WASHINGTON — Millions of Americans have been notified in recent weeks by their health insurance companies that their coverage will soon be canceled because of President Obama’s healthcare law.

To address the outrage over these cancellations, the Obama administration on Thursday outlined a new policy to allow insurers to extend current health plans into 2015.

Here are answers to some key questions:

Why are the cancellation notices being sent?

The Affordable Care Act requires health insurance policies that begin after Jan. 1, 2014, to offer new consumer protections.

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Among other things, these protections prohibit insurers from turning down sick customers and require all health plans to offer a basic set of benefits, including prescription drug, hospitalization and maternity coverage.

Many health plans that were on the market did not offer these protections.

How many people had these kinds of health plans?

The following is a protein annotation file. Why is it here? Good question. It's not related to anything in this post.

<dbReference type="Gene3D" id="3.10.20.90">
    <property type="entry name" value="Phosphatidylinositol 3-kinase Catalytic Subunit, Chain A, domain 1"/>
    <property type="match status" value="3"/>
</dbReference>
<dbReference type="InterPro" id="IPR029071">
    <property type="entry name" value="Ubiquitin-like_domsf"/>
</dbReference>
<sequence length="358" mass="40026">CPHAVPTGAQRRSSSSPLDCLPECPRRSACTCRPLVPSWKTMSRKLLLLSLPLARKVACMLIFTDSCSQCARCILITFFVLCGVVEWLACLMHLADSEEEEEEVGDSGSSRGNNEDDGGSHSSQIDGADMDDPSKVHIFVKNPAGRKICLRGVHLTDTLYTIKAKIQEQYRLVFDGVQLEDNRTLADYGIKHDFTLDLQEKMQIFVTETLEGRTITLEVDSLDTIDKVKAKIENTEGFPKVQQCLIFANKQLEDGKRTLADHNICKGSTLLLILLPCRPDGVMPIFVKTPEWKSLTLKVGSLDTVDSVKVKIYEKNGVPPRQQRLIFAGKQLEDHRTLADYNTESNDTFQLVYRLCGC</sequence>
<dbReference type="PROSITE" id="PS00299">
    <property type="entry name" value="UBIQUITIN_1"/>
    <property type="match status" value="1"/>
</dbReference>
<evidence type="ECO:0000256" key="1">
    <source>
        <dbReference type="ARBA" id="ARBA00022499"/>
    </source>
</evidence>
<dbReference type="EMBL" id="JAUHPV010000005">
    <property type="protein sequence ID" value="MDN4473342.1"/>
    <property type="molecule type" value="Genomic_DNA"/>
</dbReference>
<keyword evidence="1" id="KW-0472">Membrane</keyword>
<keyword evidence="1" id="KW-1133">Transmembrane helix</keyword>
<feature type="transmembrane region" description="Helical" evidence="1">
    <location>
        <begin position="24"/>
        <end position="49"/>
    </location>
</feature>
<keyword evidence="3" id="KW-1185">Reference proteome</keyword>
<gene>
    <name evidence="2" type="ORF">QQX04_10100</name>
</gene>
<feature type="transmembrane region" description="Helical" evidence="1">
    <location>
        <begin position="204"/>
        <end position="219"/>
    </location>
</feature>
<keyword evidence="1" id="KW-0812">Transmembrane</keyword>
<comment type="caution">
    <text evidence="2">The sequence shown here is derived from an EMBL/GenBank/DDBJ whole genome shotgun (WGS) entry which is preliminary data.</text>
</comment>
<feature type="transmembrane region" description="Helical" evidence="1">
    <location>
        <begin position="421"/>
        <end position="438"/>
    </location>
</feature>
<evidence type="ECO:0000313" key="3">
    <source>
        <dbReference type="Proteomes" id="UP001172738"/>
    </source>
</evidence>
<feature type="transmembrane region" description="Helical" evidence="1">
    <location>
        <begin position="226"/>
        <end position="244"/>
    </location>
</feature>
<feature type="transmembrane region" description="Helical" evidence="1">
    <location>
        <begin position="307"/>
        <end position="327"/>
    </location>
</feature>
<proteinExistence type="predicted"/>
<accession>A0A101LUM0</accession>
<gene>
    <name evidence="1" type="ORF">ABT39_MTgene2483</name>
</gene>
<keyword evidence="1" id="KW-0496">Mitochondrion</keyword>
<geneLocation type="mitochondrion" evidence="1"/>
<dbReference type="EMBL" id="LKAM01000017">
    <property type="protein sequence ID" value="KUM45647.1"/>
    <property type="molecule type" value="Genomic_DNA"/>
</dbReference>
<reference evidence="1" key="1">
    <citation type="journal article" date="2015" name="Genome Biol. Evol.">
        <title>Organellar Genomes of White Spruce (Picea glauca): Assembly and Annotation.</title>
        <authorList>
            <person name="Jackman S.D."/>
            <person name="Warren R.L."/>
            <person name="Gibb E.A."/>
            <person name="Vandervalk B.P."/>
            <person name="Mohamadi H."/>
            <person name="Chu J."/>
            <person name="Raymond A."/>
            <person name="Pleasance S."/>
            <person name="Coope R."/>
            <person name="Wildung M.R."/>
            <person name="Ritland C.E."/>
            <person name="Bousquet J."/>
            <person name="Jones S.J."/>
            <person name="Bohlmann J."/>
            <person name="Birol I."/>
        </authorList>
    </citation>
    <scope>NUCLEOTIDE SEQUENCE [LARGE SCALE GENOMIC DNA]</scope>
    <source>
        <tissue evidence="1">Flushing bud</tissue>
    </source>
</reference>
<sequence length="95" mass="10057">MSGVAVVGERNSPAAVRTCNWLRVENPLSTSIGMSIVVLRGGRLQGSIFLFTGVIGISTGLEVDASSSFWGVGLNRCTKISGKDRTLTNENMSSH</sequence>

It is difficult to say. Approximately 15 million people have a health insurance plan that they or their family bought on the open market. (Most Americans get health insurance either through an employer or through a government program, such as Medicare or Medicaid).

But not all consumers on the so-called individual market received cancellation notices.

Why didn’t all consumers with these plans receive cancellations?

Health insurers in most states have until Dec. 31 to renew health plans. If a plan is renewed before Dec. 31, it does not have to include the new protections in the health law.

Some insurance companies canceled policies up for renewal at the end of the year. But others opted to renew them early. That allowed consumers to remain on their current plan for another year, or until the end of 2014.

What does the new Obama administration plan do?

The plan would allow some consumers to remain on their current health plan even longer.

Instead of having to renew their current plan by Dec. 31, consumers would now have until Oct. 1, 2014. Since health plans typically last a year, that means a consumer could stay on a health plan without the new protections until Sept. 30, 2015.

Would all consumers whose policies were canceled be able to do this?

Not necessarily.

Insurance companies that have sent cancellation notices would have to offer those consumers the option to renew. Many insurers are reluctant to do this because they have already created new plans for next year.

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